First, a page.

MT: Your work is, in several pieces, really rich with research: how the eyes and the brain process images; the malleable, unreliable nature of memory; queer theory; and philosophy, just to name a few. And you’re really endeavoring and exploring how this supplemental material can be woven into your own narratives. In your essay Eyewitness, you say:
Maybe the question of real is very different than the question of truth.
And I found this line to be really resonant because I think that in the creative nonfiction community, there is this debate that writers have long grappled with, and that we’ll likely continue to do so, this idea about what is truth and how do we serve truth in our work?
I was wondering if you could talk a little bit specifically about this relationship between photographs, which might deceivingly promise something tangible or seemingly irrefutable, versus memory, which we know is very complicated and unreliable.
MJ: Yeah, I mean, I’m really fascinated by this in a kind of literary sense. A few years ago, I submitted a piece to Creative Nonfiction. I’ll never forget this. And they responded and they were like, we really liked this, but is it true?
And the piece is about a moment when I walked into a coffee shop and there was this string of minor violence. This barista accidentally knocked a cup of coffee that he was serving a woman onto her blouse and she reacted and she screamed at him, Fuck you! And then there was this woman who had maybe a 10-year-old girl close by at a table who swung her head around and yelled at the woman something along the lines of, Excuse me! There’s a child here! But she said it in such a mean way.
And then the mother, who is upset, grabbed her child—I remember her name was Sabrina—really hard and yanked her out of the coffee shop.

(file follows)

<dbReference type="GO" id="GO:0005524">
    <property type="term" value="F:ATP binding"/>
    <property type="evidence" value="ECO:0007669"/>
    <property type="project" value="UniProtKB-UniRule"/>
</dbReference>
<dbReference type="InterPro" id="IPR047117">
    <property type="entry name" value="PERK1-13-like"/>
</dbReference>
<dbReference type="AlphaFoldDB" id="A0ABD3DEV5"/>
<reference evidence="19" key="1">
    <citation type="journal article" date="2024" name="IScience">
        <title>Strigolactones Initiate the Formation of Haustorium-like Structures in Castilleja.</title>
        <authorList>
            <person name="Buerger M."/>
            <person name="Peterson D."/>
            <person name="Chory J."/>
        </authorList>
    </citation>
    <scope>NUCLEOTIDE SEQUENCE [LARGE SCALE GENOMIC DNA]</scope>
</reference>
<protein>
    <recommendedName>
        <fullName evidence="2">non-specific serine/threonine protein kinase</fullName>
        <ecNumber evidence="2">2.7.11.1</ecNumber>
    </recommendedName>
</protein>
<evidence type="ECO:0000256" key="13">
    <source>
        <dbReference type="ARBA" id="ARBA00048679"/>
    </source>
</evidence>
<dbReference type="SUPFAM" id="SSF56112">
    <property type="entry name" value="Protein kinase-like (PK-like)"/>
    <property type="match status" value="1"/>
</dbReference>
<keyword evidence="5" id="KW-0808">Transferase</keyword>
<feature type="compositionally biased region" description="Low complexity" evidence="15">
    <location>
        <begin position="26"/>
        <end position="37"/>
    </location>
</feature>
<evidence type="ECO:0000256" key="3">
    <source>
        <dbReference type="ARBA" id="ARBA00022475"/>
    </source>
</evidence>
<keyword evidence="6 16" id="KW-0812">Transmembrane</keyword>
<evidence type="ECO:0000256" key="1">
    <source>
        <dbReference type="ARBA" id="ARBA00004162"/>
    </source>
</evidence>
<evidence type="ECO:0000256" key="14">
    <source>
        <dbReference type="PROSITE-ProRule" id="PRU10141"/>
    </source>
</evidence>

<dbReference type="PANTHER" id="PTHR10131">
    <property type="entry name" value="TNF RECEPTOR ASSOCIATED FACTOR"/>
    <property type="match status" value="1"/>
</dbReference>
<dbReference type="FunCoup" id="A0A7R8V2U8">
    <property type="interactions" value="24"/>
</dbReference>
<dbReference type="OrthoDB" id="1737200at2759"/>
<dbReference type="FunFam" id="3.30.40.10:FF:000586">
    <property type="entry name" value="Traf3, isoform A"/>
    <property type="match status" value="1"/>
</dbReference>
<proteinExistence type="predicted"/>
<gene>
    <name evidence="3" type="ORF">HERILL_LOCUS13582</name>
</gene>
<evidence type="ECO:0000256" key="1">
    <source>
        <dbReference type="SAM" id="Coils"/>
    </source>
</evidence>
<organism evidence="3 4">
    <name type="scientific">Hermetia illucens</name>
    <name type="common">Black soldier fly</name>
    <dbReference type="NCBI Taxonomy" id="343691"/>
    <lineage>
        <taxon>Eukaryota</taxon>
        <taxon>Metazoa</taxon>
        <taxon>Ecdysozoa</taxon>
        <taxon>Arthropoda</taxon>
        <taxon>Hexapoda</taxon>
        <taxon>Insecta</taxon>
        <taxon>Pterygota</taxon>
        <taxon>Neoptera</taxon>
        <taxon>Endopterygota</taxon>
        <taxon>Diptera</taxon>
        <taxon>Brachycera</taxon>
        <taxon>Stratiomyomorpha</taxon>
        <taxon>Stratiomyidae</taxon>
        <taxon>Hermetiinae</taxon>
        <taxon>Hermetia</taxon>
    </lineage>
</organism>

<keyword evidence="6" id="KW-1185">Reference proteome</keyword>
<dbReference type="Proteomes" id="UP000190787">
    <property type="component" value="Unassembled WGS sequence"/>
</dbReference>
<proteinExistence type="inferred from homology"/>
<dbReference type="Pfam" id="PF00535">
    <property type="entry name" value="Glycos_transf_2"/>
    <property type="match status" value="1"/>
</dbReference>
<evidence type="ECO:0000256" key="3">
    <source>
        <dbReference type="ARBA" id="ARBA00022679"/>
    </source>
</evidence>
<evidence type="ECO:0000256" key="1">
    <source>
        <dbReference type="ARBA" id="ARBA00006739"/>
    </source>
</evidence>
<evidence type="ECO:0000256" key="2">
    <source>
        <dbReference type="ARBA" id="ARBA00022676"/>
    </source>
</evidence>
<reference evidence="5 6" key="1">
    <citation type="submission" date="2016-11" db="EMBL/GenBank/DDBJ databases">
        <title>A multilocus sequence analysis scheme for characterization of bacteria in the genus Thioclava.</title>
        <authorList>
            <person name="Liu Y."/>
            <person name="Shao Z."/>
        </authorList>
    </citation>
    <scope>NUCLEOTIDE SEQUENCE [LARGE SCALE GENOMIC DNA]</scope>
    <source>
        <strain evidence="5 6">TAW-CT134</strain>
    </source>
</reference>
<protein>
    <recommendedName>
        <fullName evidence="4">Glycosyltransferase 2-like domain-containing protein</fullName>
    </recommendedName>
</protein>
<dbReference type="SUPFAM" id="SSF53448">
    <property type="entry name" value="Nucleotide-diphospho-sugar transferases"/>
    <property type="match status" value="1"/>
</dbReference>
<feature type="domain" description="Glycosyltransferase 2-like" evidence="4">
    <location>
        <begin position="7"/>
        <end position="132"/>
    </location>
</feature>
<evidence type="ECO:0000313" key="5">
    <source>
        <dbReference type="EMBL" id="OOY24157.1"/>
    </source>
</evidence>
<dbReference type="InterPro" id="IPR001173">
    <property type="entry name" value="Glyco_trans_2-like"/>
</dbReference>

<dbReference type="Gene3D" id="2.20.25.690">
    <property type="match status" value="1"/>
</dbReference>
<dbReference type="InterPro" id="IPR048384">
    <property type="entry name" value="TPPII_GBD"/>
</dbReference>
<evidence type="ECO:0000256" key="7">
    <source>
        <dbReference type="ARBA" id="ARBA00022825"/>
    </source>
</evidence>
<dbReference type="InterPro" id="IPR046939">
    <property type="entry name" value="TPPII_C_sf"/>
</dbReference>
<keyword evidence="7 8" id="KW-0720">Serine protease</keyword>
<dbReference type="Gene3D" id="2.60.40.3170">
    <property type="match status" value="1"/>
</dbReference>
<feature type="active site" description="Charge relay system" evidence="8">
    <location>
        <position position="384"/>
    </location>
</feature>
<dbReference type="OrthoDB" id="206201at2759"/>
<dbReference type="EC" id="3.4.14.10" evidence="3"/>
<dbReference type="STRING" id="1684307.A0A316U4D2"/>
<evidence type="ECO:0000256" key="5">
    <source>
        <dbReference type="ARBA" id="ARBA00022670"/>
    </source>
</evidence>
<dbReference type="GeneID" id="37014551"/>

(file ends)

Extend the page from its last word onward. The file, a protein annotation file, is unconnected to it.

So I had witnessed all of this, but I also witnessed the moment right after the guy spilled the coffee, and the look of apology on his face. And right after the woman yelled Fuck you! and saw the girl, felt apology on her face for doing that. I saw the woman grab her daughter and right afterword get upset with herself for extending her violence into her daughter.
And there was a section of the essay where I imagined what Sabrina did afterward, how she took that violence, and extended it into someone else. And that part was speculative. And so I told [Creative Nonfiction] yes, it’s truthful. It’s absolutely truthful. One section of it, I don’t know if it’s real. And they said that’s unethical. And I was really taken aback by that. I was like, unethical?
And then you bring it into art. We think of the photograph as being the truthful document, [but] it is also framed. And by being framed, we naturally intuit that there is something beyond the frame and the omission of what is beyond the frame changes what is mise-en-scène.
And so, yes, this is a truth, but is it real? I mean, that becomes a different question. It’s real within itself. And I started making connections between that with memory very specifically.
Obviously, I was prompted by my own childhood and how I started manufacturing memories, which was something that was really shameful to me and [that] I didn’t even investigate for a very long time. But then I come to find out that it’s actually quite common, just depending on the level of trauma or strain or circumstance, which can trigger it in different ways, but that we all do that.